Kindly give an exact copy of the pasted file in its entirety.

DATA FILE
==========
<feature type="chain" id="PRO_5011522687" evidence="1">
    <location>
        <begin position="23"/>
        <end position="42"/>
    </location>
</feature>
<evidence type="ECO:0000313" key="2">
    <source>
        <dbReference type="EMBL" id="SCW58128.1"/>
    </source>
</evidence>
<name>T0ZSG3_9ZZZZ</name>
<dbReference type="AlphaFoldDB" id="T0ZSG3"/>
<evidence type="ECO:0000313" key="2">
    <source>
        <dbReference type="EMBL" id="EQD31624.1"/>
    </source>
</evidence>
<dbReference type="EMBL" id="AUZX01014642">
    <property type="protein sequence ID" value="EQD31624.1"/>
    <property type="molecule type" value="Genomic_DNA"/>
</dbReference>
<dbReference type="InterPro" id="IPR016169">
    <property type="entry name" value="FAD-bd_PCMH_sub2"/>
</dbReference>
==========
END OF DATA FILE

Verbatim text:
<feature type="chain" id="PRO_5011522687" evidence="1">
    <location>
        <begin position="23"/>
        <end position="42"/>
    </location>
</feature>
<evidence type="ECO:0000313" key="2">
    <source>
        <dbReference type="EMBL" id="SCW58128.1"/>
    </source>
</evidence>
<name>T0ZSG3_9ZZZZ</name>
<dbReference type="AlphaFoldDB" id="T0ZSG3"/>
<evidence type="ECO:0000313" key="2">
    <source>
        <dbReference type="EMBL" id="EQD31624.1"/>
    </source>
</evidence>
<dbReference type="EMBL" id="AUZX01014642">
    <property type="protein sequence ID" value="EQD31624.1"/>
    <property type="molecule type" value="Genomic_DNA"/>
</dbReference>
<dbReference type="InterPro" id="IPR016169">
    <property type="entry name" value="FAD-bd_PCMH_sub2"/>
</dbReference>